Hello Hat Lovers! I’m back from the Washington Midseason Showdown. Both Mark and I got top 16 with this team in the elevated PC in Oregon and Mark got top 32 (5-2) with it in the Regionals. I missed out on CP from Oregon Regionals and since I was only planning to go to two Regionals and two Midseason Showdowns I needed to do better in the rest of my events. I’ve also neglected to practise at all because I recently bought a PS3 and have been catching up on all the Tales of games I’ve been missing since 2008. Because of this the only team I was practised with was “The Team”. Even though teams have become better suited to dealing with this team I was still confident that I could do well with it. Mark and I have made some changes to the team since the first PC I used it in. Most notably, we’ve been running Icy Wind Kangaskhan. Here’s the current team:
Hey there Hat Lovers,
Today’s article will be a discussion of one kind of “misplay.” Probably the most common, easiest mistake to make is to go for a hard read and have it backfire on you. These misplays are often called things like “overextending” or “missed predictions.” But at the end of the day, what’s often happened is that someone has gone against the safest path to victory in favour of a more rocky one.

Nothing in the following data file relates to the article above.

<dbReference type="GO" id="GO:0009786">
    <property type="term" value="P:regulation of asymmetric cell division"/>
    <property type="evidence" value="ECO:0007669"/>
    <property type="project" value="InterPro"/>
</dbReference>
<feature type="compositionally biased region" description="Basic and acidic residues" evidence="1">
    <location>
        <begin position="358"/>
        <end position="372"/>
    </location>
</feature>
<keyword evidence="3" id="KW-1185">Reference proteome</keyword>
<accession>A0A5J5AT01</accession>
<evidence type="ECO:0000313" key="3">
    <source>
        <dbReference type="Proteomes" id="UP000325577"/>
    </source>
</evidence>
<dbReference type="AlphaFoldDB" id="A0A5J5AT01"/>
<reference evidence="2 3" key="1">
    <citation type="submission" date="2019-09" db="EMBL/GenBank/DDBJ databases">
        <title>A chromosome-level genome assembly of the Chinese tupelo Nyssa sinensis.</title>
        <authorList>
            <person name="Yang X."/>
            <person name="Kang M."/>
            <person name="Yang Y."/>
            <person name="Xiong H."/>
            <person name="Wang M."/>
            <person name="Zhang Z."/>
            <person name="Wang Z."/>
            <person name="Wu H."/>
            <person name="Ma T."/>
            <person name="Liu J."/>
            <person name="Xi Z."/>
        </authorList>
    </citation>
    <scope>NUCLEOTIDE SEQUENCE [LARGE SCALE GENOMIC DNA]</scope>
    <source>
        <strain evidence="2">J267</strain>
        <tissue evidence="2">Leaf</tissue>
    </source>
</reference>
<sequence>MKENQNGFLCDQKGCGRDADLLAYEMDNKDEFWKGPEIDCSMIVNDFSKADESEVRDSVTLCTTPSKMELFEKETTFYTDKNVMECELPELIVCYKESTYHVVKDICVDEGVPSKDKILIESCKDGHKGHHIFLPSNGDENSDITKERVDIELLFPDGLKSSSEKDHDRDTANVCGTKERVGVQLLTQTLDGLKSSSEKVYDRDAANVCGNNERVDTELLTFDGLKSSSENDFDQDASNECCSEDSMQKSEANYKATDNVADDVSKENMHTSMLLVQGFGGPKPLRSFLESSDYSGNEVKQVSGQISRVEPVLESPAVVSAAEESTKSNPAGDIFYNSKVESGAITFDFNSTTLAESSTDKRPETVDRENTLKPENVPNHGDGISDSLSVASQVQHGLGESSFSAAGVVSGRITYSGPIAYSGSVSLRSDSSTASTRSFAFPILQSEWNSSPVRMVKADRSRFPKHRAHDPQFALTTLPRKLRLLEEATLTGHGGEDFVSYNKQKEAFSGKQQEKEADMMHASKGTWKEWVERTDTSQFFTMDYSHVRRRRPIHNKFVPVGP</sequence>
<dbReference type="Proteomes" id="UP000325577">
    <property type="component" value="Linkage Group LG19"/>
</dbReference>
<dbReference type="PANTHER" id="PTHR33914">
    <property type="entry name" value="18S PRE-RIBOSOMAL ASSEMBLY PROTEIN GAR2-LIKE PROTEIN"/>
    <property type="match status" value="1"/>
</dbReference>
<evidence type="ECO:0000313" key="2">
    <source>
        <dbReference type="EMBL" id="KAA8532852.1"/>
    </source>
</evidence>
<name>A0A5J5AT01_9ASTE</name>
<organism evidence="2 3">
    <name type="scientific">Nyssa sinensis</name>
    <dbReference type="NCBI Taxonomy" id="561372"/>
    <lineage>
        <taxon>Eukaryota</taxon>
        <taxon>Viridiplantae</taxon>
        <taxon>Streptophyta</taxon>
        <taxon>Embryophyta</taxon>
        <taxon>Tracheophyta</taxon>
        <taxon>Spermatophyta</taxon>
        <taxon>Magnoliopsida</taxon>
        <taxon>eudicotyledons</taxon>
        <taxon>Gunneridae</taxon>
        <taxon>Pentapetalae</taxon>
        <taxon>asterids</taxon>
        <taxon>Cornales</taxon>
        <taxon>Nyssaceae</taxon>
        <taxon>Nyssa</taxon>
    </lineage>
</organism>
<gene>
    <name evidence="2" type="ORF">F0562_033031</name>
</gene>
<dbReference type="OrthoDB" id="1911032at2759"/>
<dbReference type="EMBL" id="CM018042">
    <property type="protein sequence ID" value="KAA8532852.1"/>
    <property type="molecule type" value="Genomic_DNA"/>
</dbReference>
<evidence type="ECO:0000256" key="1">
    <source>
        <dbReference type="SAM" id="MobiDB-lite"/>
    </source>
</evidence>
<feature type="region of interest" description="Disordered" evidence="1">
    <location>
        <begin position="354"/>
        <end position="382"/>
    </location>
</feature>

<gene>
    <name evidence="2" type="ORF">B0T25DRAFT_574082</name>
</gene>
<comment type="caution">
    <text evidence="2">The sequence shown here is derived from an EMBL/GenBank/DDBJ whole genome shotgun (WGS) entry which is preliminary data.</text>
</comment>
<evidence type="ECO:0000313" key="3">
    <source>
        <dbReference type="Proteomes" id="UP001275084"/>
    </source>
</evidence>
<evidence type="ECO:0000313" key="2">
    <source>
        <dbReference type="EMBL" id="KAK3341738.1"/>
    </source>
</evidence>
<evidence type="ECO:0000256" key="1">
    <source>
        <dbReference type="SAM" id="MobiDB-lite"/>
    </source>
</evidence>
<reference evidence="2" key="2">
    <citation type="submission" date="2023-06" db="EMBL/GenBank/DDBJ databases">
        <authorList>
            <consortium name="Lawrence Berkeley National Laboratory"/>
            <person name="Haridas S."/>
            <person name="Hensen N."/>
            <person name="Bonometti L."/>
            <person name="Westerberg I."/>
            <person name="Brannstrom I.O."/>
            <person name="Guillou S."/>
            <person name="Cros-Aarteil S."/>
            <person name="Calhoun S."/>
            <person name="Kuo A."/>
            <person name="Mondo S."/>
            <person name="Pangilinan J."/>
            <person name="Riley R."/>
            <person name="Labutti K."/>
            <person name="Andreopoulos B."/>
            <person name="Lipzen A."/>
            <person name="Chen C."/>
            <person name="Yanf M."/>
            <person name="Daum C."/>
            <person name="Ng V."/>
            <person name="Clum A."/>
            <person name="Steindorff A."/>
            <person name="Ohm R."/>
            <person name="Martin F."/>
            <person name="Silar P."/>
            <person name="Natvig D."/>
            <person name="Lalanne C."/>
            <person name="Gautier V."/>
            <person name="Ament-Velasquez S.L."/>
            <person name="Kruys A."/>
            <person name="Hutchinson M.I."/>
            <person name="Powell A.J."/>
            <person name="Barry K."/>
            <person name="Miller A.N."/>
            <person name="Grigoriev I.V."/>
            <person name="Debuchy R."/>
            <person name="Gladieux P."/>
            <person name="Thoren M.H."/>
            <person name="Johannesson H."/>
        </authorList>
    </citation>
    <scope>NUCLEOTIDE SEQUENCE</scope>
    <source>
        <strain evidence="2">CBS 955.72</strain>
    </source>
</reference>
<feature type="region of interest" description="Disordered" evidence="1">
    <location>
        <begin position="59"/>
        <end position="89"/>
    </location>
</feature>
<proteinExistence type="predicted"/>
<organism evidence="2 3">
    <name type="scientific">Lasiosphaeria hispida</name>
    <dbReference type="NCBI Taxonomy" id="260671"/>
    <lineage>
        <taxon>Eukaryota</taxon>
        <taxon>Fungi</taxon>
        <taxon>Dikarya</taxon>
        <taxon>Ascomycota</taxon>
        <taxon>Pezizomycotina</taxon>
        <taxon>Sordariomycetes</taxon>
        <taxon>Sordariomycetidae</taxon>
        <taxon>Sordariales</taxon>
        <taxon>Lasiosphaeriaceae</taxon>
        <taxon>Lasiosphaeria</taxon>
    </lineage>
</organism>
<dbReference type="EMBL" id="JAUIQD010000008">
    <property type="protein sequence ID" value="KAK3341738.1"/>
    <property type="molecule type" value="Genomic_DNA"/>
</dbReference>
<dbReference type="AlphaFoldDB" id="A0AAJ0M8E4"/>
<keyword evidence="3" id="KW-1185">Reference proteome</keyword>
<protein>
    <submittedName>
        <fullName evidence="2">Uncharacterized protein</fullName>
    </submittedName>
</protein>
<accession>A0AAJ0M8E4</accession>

Sometimes, that’s what you need to do, absolutely! Not all paths to victory are going to be laid down for you. But if you’re too eager to sail off course, you’re going to hit stormy seas. Playing safe is almost always a more guaranteed path to victory. To play safe, you need to select moves that allow you to come out on par or on top at the end of every turn. Indeed, to win, you need to select the best moves to use every turn. In most instances, selecting safe moves will get you there, but I don’t deny that a hard read may be necessary from time to time.
For the record, I’m going to define “hard read” as an umbrella term here. That means there are different kinds of hard reads you can make, but they’re all still hard read scenarios. Meanwhile, I’ll define a “coin flip decision” as a subset of hard reads. Keep this in mind as you read through!